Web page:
The English Football League has laid out tentative plans to complete the 2019-20 season over a period of approximately 56 days over the summer, including the play-offs.
A letter from EFL chairman Rick Parry to its member clubs advises them to prepare for a return to training activity no earlier than May 16 as the country remains on lockdown due to the coronavirus pandemic.
Parry said the “working assumption” was that the remaining matches in the 2019-20 season would be played behind closed doors. The loss of matchday revenue has hit EFL clubs hard, and last week the Premier League advanced funds totalling £125million to the EFL and the National League to help clubs in financial trouble.
However, the EFL said in its letter that it would hold the money back for now, pending the outcome of separate talks between clubs and the Professional Footballers’ Association concerning player wage deferrals and cuts.
Parry wrote: “Clubs should be advised not to recommence any training activity with players until May 16 at the earliest.
“Whenever the decision is taken that is safe to resume, we currently estimate that the league will require approximately 56 days to complete the outstanding matches in the season (including play-offs) and we are committed to ensuring that clubs are provided an appropriate notice period to ensure you are able to prepare operationally given the scale and impact of the postponements in place.
“How and when we return (including training) is clearly subject to change and any decisions will be taken in conjunction with the Government and relevant health authorities. Clearly, we are in a position whereby the 2019-20 campaign will be extended, but still remain hopeful of a conclusion in the summer months.”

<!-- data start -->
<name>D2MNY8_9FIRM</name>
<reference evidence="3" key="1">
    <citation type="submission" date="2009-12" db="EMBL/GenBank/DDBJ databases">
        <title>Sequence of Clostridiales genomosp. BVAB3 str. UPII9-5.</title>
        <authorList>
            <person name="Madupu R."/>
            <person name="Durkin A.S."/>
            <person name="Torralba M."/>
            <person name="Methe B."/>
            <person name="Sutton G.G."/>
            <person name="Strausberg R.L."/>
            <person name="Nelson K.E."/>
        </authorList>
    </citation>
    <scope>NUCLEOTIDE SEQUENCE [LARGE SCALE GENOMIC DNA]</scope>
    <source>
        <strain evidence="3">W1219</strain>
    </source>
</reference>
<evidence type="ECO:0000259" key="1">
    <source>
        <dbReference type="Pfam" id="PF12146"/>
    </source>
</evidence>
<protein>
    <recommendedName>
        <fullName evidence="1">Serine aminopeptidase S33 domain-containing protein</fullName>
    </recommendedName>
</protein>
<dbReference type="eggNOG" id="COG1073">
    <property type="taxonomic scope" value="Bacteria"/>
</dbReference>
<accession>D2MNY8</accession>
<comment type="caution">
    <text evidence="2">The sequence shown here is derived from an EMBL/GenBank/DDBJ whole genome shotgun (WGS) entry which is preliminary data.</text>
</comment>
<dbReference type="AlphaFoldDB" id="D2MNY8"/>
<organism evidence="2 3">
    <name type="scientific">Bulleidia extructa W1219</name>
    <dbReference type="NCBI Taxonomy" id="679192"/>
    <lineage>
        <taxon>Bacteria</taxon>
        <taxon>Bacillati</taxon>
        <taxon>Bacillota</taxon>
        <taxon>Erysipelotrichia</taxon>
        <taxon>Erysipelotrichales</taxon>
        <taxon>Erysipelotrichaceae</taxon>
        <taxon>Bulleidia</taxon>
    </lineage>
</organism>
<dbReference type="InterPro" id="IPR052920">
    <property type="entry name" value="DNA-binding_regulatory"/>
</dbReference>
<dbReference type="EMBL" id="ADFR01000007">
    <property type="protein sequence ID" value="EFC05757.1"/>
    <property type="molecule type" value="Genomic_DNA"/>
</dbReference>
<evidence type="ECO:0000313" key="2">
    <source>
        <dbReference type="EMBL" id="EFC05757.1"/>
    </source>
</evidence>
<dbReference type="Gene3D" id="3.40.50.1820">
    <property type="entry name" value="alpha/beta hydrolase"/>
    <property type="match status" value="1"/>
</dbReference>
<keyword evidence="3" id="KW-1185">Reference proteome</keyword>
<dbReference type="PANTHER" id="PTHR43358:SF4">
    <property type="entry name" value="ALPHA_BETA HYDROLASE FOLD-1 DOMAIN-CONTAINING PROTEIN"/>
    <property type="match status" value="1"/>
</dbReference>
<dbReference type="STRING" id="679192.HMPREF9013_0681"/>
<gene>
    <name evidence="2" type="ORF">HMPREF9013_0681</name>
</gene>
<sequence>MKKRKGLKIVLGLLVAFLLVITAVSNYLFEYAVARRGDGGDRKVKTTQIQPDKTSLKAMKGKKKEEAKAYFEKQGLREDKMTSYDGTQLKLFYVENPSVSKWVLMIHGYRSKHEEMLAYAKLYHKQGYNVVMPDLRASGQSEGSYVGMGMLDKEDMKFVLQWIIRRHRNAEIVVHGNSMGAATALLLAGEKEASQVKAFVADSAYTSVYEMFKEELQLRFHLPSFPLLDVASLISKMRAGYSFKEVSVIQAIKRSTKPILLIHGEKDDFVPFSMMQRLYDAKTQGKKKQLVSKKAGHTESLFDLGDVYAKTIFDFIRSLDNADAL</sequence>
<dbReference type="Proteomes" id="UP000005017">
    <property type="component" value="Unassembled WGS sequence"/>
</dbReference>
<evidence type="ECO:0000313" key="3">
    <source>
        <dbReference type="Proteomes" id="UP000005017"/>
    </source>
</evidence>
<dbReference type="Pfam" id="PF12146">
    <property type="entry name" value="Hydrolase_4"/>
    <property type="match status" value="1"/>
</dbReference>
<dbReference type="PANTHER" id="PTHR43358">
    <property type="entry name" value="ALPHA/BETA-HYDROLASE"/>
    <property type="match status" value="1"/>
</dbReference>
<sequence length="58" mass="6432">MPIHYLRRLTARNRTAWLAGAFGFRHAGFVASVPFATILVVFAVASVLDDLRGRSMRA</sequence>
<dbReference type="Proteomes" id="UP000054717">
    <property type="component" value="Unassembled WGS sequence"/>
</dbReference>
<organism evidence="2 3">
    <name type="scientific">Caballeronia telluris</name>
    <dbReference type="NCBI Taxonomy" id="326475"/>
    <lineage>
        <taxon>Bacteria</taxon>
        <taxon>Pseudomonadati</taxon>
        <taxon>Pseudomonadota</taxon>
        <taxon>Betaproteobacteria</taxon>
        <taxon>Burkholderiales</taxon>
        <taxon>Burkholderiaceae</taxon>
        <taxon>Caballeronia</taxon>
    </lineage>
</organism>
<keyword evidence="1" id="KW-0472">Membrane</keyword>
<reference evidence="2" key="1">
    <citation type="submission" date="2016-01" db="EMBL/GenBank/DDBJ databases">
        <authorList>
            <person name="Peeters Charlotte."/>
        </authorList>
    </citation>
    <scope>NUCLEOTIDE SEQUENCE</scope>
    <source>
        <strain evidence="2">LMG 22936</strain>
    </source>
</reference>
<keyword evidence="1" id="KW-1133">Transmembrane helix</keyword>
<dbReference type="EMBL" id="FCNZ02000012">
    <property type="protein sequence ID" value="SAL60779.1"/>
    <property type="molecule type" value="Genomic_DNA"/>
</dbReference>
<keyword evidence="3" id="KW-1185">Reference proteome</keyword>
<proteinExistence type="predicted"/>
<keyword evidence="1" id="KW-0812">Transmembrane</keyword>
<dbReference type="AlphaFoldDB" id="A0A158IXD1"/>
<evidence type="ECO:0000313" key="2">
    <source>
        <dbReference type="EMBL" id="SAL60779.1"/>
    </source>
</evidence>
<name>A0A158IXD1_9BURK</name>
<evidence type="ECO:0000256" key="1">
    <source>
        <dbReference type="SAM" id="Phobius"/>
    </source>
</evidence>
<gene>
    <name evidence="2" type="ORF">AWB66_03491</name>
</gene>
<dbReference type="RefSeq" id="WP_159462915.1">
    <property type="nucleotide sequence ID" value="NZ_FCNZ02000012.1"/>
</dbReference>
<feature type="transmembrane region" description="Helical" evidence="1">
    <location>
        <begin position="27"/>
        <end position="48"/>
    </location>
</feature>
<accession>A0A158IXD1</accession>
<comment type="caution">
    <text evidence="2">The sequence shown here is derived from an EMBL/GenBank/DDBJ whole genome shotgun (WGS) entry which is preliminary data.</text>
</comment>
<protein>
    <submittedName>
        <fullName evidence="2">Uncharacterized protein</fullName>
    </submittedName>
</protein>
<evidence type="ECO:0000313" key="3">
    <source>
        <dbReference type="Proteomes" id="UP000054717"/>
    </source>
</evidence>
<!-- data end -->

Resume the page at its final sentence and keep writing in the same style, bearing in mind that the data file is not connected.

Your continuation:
Parry said the reason for holding back the cash advance from the Premier League – which between the EFL and the National League came to a total of £125million – was to await the outcome of negotiations over player wage deferrals and cuts, with the money from the Premier League intended to cover 2020-21 costs.
“In respect of the Premier League’s decision to advance £125m of funds to both the EFL and the National League, the EFL Board has taken the decision to put on hold the forwarding of advanced monies while additional clarity is sought on other financial matters, particularly in respect to player wages.
“Achieving a solution for April payroll has to be the priority at present though, understandably, our aim is to provide clubs clarity for planning purposes beyond this as quickly as possible.”
Tranmere boss Micky Mellon welcomed the plans but questioned how clubs will continue to run if they play behind closed doors.
The Premier League has offered the EFL and National League a £125million advance on their solidarity payments but the EFL said it would hold the money back for now, pending the outcome of separate talks between clubs and the Professional Footballers’ Association concerning player wage deferrals and cuts.
Mellon told the PA news agency: “It’s good to see some kind of plan, I understand how difficult it must be – even the government isn’t giving any dates.
“But where are the finances coming from to pay the wages when there are no crowds? If we’re talking about playing in July and August behind closed doors, where are clubs like Tranmere going to magic up this money?
“Clubs rely on that money (the Premier League solidarity payments) to get them through the season. All they’ve done is brought it forward. When this season finishes there’s another one.
“There is a lot of work to be done on it but we all have willing, if the opportunity comes up to finish the league that is what we want to do.
“But everyone in football will say the same and that is there are more important things at the minute and that’s to sort out this virus.”
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